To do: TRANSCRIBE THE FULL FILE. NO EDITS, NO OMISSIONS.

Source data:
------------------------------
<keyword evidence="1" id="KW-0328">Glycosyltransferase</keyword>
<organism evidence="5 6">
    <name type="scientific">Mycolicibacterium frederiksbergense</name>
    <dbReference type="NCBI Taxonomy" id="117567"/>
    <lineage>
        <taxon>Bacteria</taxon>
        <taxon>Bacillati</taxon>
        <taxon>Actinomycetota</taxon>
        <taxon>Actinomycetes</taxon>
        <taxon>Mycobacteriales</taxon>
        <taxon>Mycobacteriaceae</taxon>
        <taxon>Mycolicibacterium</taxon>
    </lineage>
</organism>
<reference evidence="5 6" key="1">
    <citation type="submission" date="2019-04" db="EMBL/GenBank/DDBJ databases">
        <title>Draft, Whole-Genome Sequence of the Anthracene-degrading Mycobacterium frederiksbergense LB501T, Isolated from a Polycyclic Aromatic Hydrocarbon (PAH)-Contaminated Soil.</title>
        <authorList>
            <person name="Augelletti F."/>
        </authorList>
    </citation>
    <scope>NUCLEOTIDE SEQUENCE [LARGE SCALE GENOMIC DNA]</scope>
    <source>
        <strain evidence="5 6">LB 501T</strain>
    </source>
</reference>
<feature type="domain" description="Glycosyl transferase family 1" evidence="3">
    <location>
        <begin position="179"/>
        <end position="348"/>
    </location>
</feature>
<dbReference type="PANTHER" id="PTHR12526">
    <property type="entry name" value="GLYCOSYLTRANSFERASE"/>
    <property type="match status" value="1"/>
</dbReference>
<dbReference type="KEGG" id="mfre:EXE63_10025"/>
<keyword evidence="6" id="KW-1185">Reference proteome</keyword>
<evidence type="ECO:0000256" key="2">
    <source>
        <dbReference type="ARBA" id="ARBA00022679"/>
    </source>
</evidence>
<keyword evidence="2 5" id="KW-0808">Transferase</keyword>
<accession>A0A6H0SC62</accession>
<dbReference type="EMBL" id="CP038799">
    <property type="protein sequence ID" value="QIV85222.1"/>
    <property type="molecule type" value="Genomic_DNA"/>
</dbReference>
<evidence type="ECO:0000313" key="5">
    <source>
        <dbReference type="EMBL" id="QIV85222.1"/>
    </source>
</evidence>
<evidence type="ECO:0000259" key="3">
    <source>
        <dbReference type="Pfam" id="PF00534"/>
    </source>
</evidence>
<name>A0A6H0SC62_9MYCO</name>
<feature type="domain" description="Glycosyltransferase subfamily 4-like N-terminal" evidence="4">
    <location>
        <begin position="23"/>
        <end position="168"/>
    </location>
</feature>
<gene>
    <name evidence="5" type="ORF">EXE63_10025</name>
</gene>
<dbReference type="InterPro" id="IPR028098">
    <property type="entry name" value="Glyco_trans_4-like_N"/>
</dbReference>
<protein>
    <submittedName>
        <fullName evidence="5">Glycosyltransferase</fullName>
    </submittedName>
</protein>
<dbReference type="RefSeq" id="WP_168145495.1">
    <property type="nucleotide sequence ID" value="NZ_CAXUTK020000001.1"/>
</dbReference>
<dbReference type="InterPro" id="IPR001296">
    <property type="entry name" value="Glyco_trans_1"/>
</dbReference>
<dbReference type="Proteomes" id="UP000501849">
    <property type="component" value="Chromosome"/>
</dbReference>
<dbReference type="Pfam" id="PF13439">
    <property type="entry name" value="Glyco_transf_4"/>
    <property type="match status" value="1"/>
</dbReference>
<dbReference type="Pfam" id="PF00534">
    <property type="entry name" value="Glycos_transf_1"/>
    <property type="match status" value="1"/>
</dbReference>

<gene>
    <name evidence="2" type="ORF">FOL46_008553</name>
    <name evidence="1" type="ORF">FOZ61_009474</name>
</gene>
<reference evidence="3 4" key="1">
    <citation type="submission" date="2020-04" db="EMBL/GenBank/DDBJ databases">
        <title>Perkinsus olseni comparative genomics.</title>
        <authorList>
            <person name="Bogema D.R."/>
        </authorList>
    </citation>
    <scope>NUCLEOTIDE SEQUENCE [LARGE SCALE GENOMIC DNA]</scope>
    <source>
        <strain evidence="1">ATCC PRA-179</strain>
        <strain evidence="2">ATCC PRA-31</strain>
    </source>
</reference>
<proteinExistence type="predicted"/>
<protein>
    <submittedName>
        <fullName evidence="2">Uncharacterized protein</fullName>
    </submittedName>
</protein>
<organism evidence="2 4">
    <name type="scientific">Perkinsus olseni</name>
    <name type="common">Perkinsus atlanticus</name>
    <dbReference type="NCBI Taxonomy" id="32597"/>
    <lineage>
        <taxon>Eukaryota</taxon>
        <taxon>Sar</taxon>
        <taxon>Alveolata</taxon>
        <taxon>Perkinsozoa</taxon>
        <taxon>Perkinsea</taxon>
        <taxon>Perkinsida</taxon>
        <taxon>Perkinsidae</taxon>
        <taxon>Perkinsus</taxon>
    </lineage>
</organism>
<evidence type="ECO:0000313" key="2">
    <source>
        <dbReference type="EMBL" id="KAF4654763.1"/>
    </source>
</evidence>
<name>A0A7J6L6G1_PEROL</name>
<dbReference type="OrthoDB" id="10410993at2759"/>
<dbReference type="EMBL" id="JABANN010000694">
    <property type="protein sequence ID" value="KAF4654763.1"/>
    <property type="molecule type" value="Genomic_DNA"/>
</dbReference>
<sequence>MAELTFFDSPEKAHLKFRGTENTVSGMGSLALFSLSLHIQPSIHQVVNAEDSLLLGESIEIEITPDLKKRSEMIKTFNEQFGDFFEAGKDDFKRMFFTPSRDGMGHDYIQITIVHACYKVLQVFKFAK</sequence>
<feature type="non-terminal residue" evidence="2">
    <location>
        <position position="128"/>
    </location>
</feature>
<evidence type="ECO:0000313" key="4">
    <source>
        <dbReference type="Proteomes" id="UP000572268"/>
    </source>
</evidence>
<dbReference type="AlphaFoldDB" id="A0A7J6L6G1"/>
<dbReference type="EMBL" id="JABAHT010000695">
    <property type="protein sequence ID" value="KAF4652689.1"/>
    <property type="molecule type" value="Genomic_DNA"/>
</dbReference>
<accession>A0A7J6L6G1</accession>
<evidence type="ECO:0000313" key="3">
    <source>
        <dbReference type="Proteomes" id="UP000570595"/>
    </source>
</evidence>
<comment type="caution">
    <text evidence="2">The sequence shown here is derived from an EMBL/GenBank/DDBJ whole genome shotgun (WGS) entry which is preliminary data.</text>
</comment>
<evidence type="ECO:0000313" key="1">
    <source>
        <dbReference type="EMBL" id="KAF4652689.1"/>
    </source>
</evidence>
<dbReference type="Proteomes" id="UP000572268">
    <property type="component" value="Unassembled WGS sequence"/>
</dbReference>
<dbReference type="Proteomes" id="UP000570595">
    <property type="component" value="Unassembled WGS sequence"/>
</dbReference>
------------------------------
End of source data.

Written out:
<keyword evidence="1" id="KW-0328">Glycosyltransferase</keyword>
<organism evidence="5 6">
    <name type="scientific">Mycolicibacterium frederiksbergense</name>
    <dbReference type="NCBI Taxonomy" id="117567"/>
    <lineage>
        <taxon>Bacteria</taxon>
        <taxon>Bacillati</taxon>
        <taxon>Actinomycetota</taxon>
        <taxon>Actinomycetes</taxon>
        <taxon>Mycobacteriales</taxon>
        <taxon>Mycobacteriaceae</taxon>
        <taxon>Mycolicibacterium</taxon>
    </lineage>
</organism>
<reference evidence="5 6" key="1">
    <citation type="submission" date="2019-04" db="EMBL/GenBank/DDBJ databases">
        <title>Draft, Whole-Genome Sequence of the Anthracene-degrading Mycobacterium frederiksbergense LB501T, Isolated from a Polycyclic Aromatic Hydrocarbon (PAH)-Contaminated Soil.</title>
        <authorList>
            <person name="Augelletti F."/>
        </authorList>
    </citation>
    <scope>NUCLEOTIDE SEQUENCE [LARGE SCALE GENOMIC DNA]</scope>
    <source>
        <strain evidence="5 6">LB 501T</strain>
    </source>
</reference>
<feature type="domain" description="Glycosyl transferase family 1" evidence="3">
    <location>
        <begin position="179"/>
        <end position="348"/>
    </location>
</feature>
<dbReference type="PANTHER" id="PTHR12526">
    <property type="entry name" value="GLYCOSYLTRANSFERASE"/>
    <property type="match status" value="1"/>
</dbReference>
<dbReference type="KEGG" id="mfre:EXE63_10025"/>
<keyword evidence="6" id="KW-1185">Reference proteome</keyword>
<evidence type="ECO:0000256" key="2">
    <source>
        <dbReference type="ARBA" id="ARBA00022679"/>
    </source>
</evidence>
<keyword evidence="2 5" id="KW-0808">Transferase</keyword>
<accession>A0A6H0SC62</accession>
<dbReference type="EMBL" id="CP038799">
    <property type="protein sequence ID" value="QIV85222.1"/>
    <property type="molecule type" value="Genomic_DNA"/>
</dbReference>
<evidence type="ECO:0000313" key="5">
    <source>
        <dbReference type="EMBL" id="QIV85222.1"/>
    </source>
</evidence>
<evidence type="ECO:0000259" key="3">
    <source>
        <dbReference type="Pfam" id="PF00534"/>
    </source>
</evidence>
<name>A0A6H0SC62_9MYCO</name>
<feature type="domain" description="Glycosyltransferase subfamily 4-like N-terminal" evidence="4">
    <location>
        <begin position="23"/>
        <end position="168"/>
    </location>
</feature>
<gene>
    <name evidence="5" type="ORF">EXE63_10025</name>
</gene>
<dbReference type="InterPro" id="IPR028098">
    <property type="entry name" value="Glyco_trans_4-like_N"/>
</dbReference>
<protein>
    <submittedName>
        <fullName evidence="5">Glycosyltransferase</fullName>
    </submittedName>
</protein>
<dbReference type="RefSeq" id="WP_168145495.1">
    <property type="nucleotide sequence ID" value="NZ_CAXUTK020000001.1"/>
</dbReference>
<dbReference type="InterPro" id="IPR001296">
    <property type="entry name" value="Glyco_trans_1"/>
</dbReference>
<dbReference type="Proteomes" id="UP000501849">
    <property type="component" value="Chromosome"/>
</dbReference>
<dbReference type="Pfam" id="PF13439">
    <property type="entry name" value="Glyco_transf_4"/>
    <property type="match status" value="1"/>
</dbReference>
<dbReference type="Pfam" id="PF00534">
    <property type="entry name" value="Glycos_transf_1"/>
    <property type="match status" value="1"/>
</dbReference>

<gene>
    <name evidence="2" type="ORF">FOL46_008553</name>
    <name evidence="1" type="ORF">FOZ61_009474</name>
</gene>
<reference evidence="3 4" key="1">
    <citation type="submission" date="2020-04" db="EMBL/GenBank/DDBJ databases">
        <title>Perkinsus olseni comparative genomics.</title>
        <authorList>
            <person name="Bogema D.R."/>
        </authorList>
    </citation>
    <scope>NUCLEOTIDE SEQUENCE [LARGE SCALE GENOMIC DNA]</scope>
    <source>
        <strain evidence="1">ATCC PRA-179</strain>
        <strain evidence="2">ATCC PRA-31</strain>
    </source>
</reference>
<proteinExistence type="predicted"/>
<protein>
    <submittedName>
        <fullName evidence="2">Uncharacterized protein</fullName>
    </submittedName>
</protein>
<organism evidence="2 4">
    <name type="scientific">Perkinsus olseni</name>
    <name type="common">Perkinsus atlanticus</name>
    <dbReference type="NCBI Taxonomy" id="32597"/>
    <lineage>
        <taxon>Eukaryota</taxon>
        <taxon>Sar</taxon>
        <taxon>Alveolata</taxon>
        <taxon>Perkinsozoa</taxon>
        <taxon>Perkinsea</taxon>
        <taxon>Perkinsida</taxon>
        <taxon>Perkinsidae</taxon>
        <taxon>Perkinsus</taxon>
    </lineage>
</organism>
<evidence type="ECO:0000313" key="2">
    <source>
        <dbReference type="EMBL" id="KAF4654763.1"/>
    </source>
</evidence>
<name>A0A7J6L6G1_PEROL</name>
<dbReference type="OrthoDB" id="10410993at2759"/>
<dbReference type="EMBL" id="JABANN010000694">
    <property type="protein sequence ID" value="KAF4654763.1"/>
    <property type="molecule type" value="Genomic_DNA"/>
</dbReference>
<sequence>MAELTFFDSPEKAHLKFRGTENTVSGMGSLALFSLSLHIQPSIHQVVNAEDSLLLGESIEIEITPDLKKRSEMIKTFNEQFGDFFEAGKDDFKRMFFTPSRDGMGHDYIQITIVHACYKVLQVFKFAK</sequence>
<feature type="non-terminal residue" evidence="2">
    <location>
        <position position="128"/>
    </location>
</feature>
<evidence type="ECO:0000313" key="4">
    <source>
        <dbReference type="Proteomes" id="UP000572268"/>
    </source>
</evidence>
<dbReference type="AlphaFoldDB" id="A0A7J6L6G1"/>
<dbReference type="EMBL" id="JABAHT010000695">
    <property type="protein sequence ID" value="KAF4652689.1"/>
    <property type="molecule type" value="Genomic_DNA"/>
</dbReference>
<accession>A0A7J6L6G1</accession>
<evidence type="ECO:0000313" key="3">
    <source>
        <dbReference type="Proteomes" id="UP000570595"/>
    </source>
</evidence>
<comment type="caution">
    <text evidence="2">The sequence shown here is derived from an EMBL/GenBank/DDBJ whole genome shotgun (WGS) entry which is preliminary data.</text>
</comment>
<evidence type="ECO:0000313" key="1">
    <source>
        <dbReference type="EMBL" id="KAF4652689.1"/>
    </source>
</evidence>
<dbReference type="Proteomes" id="UP000572268">
    <property type="component" value="Unassembled WGS sequence"/>
</dbReference>
<dbReference type="Proteomes" id="UP000570595">
    <property type="component" value="Unassembled WGS sequence"/>
</dbReference>